Margaret: Yup, like the “The King of Queens,” or that one with Belushi and that girl from “Melrose Place” (mmmm “Melrose Place!”). I thought it was interesting too what the article said about production value, that shows like “24” and “Lost” look just as great as the movies. And with home systems and flat-screen TVs and HD, it's like we can have our own movies right at home. And this is also what makes me mad at the movies ... the fun of it was the social aspect. Even if you go alone, you're still in a theater with like-minded people, munching on popcorn and laughing out loud and breathing each others' air. I miss that "specialness" of going to the movies, but I don't blame TV for that, I blame the movies for rehashing the same old shit that I don't want to see. Somehow moviemakers have got to figure out a way to make the movies new for us again. Whereas shows like “The Sopranos” and “Entourage” and “The Wire” are all edgy, taking TV to a new level. And TV has been around forever, why can't the movie people keep up with the innovation?
Rob: Well I would argue there are plenty of movies doing that right now, they're just not coming from Hollywood. I mean you can go to the Chicago International Film festival, the Midwest Independent Film Festival and the Siskel downtown and see amazing stuff, and see it with a great audience of people excited to be there. Hollywood is a dinosaur. The future is people doing it themselves, making movies all over the world and beaming them anywhere. Not just online either. DV projection in movie theaters is getting better and better, and as it gets cheaper, I hope that the "communal" aspect of movie-going will have a resurgence. Because people still crave that I think. But I have to get back to what you said about production values. Last weekend I started rewatching "Twin Peaks" from the beginning, because Season 2 comes out on DVD April 3. And I think it took a director like David Lynch to start working in TV to bring that "film" aesthetic to TV and class it up a bit ... the writing, cinematography, art direction etc. in that show were better than pretty much anything else that was on at the time. I think it really revolutionized TV and paved the way for shows like "The X-Files" and "Desperate Housewives" (obviously) but also shows like "Lost" and "Six Feet Under." Hopefully we can agree that both mediums have a long way yet to go before they fulfill their potential.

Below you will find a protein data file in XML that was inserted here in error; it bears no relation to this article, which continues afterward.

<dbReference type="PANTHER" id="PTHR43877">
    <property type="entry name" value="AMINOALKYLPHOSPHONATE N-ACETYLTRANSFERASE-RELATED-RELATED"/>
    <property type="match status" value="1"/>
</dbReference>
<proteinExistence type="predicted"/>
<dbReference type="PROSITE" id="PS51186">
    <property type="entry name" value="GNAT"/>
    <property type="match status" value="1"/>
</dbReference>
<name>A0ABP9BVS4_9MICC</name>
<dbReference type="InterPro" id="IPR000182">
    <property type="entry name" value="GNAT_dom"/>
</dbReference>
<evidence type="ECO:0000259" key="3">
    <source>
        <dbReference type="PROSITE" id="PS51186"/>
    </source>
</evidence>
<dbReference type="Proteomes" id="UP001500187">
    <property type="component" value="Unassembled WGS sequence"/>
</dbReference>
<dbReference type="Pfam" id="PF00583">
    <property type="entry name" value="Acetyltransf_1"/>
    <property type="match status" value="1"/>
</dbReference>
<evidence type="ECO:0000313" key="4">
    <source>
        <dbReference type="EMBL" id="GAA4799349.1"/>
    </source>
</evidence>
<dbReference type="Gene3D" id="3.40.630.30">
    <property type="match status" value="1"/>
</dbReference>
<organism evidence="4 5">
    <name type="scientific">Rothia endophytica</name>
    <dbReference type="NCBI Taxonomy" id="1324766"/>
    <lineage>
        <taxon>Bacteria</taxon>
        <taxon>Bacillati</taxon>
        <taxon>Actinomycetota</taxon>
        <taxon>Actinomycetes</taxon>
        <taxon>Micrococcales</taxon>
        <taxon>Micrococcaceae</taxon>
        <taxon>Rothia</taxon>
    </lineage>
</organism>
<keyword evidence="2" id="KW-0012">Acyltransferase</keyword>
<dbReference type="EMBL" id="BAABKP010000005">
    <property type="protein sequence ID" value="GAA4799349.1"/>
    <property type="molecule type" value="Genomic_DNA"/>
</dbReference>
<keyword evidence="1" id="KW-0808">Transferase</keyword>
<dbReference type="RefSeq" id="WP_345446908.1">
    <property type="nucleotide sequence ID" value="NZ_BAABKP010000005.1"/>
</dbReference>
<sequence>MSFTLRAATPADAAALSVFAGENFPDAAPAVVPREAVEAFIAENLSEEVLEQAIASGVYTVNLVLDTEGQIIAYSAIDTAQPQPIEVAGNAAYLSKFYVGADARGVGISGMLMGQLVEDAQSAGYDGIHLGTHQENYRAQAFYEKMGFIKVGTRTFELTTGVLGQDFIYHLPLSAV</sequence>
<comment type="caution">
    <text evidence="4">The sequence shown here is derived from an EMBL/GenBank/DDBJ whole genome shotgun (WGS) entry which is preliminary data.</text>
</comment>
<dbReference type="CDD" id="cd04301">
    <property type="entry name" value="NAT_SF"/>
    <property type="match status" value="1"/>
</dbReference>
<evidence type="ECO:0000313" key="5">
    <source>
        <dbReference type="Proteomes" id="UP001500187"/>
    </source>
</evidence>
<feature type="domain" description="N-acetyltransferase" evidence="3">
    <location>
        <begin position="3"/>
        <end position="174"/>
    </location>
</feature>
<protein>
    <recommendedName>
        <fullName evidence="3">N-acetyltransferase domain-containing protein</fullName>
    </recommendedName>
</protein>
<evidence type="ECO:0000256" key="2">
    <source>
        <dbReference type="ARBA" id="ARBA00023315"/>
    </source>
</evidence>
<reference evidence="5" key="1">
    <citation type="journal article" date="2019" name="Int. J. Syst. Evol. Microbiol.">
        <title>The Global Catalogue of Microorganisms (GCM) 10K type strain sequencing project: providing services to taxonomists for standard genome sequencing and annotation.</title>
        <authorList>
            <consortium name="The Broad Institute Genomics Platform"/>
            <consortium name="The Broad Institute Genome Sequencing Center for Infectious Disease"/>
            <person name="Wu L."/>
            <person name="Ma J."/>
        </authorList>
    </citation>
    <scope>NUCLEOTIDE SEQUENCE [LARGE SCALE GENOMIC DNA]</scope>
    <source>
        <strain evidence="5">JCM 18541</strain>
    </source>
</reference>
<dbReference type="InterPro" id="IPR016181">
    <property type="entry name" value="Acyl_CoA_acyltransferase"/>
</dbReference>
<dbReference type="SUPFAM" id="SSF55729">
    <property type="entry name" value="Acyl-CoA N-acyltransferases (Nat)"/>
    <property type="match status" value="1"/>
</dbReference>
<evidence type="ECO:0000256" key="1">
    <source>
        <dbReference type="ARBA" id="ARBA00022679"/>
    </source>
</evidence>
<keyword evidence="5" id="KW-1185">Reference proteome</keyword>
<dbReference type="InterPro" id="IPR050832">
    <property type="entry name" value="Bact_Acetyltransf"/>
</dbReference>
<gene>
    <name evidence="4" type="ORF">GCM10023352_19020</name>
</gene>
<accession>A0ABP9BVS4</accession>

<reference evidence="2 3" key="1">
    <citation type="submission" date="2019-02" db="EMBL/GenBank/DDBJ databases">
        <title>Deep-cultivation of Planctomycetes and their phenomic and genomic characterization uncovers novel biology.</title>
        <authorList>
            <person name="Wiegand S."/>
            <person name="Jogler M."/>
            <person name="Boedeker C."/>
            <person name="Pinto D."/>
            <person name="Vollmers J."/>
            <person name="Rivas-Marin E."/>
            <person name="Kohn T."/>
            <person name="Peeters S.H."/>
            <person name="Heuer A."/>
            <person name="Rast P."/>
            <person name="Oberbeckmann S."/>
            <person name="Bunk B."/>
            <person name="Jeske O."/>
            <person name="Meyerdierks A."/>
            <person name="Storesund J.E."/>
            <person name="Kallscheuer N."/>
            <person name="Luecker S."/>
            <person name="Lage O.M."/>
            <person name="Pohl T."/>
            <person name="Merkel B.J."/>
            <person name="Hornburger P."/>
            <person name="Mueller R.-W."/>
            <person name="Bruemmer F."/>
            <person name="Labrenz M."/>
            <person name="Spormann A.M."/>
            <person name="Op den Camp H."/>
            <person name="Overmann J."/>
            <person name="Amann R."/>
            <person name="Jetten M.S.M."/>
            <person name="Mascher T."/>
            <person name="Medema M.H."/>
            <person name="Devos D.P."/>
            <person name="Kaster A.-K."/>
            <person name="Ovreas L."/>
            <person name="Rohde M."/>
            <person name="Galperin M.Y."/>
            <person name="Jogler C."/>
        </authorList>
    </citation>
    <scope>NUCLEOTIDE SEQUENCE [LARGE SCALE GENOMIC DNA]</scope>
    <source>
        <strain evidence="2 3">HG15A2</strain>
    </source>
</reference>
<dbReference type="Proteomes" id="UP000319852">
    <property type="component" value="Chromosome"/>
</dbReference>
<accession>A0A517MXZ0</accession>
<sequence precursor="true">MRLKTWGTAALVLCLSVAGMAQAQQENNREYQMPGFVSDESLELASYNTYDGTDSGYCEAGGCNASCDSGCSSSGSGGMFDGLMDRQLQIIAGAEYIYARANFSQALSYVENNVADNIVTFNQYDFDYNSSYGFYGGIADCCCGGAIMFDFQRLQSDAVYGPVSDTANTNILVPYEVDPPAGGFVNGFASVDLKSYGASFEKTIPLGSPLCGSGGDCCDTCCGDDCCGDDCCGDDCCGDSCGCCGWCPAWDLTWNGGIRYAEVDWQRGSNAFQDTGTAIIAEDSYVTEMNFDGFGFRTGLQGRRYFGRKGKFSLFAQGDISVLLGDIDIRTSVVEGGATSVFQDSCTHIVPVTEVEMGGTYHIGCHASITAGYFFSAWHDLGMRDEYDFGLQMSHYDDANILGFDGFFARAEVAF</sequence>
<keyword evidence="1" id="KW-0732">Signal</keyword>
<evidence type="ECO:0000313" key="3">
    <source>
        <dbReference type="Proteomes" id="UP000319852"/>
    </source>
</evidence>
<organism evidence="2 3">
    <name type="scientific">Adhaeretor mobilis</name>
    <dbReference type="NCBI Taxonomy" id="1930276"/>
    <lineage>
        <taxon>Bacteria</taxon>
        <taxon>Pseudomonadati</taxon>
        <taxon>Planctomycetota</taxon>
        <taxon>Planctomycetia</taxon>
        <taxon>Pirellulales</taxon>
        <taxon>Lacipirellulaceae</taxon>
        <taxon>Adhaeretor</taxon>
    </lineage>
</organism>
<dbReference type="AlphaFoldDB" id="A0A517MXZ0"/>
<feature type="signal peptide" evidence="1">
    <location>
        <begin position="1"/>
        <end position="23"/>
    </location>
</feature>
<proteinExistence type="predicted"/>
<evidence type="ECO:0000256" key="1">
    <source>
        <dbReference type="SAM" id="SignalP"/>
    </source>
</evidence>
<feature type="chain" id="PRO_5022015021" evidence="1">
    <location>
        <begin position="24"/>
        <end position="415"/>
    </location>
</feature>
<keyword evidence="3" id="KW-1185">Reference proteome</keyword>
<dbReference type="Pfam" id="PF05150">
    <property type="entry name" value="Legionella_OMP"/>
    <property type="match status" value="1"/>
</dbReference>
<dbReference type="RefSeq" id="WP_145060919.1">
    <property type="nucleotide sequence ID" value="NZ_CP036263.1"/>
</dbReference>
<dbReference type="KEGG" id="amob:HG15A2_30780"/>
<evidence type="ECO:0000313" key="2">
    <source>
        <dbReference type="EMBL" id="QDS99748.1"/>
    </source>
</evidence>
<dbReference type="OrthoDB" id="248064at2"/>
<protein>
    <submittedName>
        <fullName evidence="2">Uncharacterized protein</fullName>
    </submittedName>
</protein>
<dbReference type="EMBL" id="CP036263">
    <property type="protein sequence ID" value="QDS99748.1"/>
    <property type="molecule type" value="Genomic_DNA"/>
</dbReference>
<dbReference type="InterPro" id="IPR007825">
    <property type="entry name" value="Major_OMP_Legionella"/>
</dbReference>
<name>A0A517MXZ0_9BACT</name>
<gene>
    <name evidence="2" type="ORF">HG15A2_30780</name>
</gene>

Margaret: I absolutely think you're right. But to sum up why I think TV is better than the movies, I would say that #1, TV is better at appealing to the masses. I'm sure many people will say that that is a failing, but to be successful, people must see it. #2, I think TV is a safer venue for experimentation. Because there's so much more of it people feel more free to take chances. And #3, I don't have to leave my warm cozy apartment to be entertained for far less money.
Rob: In my opinion, movies are better because #1, because of the time/expense to make a movie, filmmakers exercise more deliberation and thoughtfulness. #2, Movies usually have a longer "shelf life" than most of the stuff that's on TV. And #3, the communal experience of seeing something at the movies isn't something that TV can really duplicate.
We'd like to hear from you now! TV or movies: which do you think is better, and why?